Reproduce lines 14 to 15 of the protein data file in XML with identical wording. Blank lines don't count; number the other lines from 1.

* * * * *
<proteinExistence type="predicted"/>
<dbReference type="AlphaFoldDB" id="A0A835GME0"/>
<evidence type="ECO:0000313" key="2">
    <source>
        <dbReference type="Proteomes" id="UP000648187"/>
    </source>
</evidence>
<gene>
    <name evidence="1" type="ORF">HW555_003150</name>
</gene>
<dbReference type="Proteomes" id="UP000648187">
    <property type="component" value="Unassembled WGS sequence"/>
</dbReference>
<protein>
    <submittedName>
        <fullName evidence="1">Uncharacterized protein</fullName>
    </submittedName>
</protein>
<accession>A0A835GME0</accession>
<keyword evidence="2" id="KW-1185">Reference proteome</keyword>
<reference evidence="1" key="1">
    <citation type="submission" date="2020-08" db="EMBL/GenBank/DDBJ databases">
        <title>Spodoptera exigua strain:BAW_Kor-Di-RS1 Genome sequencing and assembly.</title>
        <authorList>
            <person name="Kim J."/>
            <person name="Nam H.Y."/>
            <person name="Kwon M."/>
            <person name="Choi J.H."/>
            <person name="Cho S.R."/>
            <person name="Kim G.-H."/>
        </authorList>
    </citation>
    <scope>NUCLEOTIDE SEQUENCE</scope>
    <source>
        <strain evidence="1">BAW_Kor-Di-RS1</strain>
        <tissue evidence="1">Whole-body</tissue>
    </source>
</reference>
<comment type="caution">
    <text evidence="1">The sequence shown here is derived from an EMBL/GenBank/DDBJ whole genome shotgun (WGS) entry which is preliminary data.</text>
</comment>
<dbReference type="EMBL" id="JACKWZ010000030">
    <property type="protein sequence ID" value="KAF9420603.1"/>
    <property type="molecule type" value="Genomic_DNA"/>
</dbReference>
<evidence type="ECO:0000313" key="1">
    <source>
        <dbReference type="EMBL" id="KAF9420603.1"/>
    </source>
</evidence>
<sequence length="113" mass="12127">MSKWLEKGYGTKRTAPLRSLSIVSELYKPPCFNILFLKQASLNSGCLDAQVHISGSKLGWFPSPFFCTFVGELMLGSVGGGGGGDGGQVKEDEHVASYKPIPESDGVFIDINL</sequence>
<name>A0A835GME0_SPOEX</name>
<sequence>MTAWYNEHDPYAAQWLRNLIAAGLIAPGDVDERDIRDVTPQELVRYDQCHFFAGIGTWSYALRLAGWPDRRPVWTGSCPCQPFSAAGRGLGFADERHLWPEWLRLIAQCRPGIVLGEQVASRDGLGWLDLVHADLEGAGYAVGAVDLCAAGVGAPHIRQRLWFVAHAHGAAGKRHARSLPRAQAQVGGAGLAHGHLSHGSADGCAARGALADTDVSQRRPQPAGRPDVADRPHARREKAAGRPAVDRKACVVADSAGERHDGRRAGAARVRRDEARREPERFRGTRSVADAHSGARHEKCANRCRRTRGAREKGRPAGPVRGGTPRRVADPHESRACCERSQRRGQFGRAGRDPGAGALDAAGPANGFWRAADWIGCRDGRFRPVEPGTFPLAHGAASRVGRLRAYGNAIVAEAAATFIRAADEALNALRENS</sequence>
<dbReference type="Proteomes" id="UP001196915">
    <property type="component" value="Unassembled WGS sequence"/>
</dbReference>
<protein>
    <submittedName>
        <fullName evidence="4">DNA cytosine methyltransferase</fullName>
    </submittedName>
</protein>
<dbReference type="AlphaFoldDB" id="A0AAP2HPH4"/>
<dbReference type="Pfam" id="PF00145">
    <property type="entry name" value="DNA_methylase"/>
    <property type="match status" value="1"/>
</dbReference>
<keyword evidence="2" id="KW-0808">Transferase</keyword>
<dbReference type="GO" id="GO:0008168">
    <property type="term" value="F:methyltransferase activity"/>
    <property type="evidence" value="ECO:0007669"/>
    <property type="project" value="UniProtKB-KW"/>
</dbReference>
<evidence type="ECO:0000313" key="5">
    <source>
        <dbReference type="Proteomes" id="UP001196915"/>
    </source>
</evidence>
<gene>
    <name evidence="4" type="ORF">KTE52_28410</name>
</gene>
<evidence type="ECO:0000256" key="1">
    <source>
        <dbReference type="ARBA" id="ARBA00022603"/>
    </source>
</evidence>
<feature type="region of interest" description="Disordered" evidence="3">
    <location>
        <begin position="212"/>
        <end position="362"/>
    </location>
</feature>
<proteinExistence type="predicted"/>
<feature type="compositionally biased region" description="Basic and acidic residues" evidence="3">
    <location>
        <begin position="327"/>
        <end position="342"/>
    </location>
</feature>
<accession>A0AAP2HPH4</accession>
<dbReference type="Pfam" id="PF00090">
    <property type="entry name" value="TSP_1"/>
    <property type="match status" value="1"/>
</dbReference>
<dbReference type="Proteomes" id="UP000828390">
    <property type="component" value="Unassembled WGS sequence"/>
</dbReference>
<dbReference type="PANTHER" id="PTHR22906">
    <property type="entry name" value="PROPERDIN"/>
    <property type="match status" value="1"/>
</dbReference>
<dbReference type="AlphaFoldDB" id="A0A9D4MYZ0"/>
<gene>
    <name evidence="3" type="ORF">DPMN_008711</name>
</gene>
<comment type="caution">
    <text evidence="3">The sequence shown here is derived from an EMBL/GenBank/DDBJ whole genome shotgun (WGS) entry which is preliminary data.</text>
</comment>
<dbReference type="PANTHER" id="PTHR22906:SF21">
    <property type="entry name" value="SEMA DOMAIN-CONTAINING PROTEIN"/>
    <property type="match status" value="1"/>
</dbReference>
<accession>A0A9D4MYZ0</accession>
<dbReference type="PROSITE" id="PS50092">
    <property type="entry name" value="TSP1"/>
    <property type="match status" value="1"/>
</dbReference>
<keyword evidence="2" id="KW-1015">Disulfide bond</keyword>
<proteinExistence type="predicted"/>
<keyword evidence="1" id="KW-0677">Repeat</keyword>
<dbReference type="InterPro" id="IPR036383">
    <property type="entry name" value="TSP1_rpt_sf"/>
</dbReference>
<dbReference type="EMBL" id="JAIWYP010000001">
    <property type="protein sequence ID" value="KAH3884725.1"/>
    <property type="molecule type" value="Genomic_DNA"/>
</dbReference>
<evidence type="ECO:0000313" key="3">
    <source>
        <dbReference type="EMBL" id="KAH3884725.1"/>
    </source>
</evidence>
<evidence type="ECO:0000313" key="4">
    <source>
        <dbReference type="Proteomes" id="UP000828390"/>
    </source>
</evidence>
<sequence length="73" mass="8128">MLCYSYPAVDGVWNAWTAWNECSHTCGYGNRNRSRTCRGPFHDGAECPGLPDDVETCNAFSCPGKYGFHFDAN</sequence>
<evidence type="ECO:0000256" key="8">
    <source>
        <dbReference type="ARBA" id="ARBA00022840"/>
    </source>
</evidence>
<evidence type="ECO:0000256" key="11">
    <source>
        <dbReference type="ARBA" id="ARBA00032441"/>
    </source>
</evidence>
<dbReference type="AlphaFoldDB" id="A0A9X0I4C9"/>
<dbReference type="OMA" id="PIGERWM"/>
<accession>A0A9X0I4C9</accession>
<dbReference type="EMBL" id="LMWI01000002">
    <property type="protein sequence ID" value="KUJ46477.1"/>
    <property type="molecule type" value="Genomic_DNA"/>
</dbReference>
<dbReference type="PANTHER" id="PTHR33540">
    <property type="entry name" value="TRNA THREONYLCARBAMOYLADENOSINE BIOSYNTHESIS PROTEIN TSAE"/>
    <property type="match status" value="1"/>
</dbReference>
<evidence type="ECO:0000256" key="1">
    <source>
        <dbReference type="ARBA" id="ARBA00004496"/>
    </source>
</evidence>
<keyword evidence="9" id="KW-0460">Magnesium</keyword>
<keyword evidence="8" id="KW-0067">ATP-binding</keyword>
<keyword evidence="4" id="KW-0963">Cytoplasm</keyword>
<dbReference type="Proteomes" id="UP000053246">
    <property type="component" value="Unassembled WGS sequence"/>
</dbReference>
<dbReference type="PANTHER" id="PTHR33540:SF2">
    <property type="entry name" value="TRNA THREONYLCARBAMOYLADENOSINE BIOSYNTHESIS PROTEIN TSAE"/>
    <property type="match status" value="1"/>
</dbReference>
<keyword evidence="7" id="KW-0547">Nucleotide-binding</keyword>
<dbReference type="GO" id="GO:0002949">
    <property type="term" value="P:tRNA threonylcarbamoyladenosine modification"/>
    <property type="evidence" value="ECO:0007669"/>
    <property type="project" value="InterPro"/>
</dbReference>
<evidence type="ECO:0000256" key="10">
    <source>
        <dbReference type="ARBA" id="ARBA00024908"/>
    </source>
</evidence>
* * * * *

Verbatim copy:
<protein>
    <submittedName>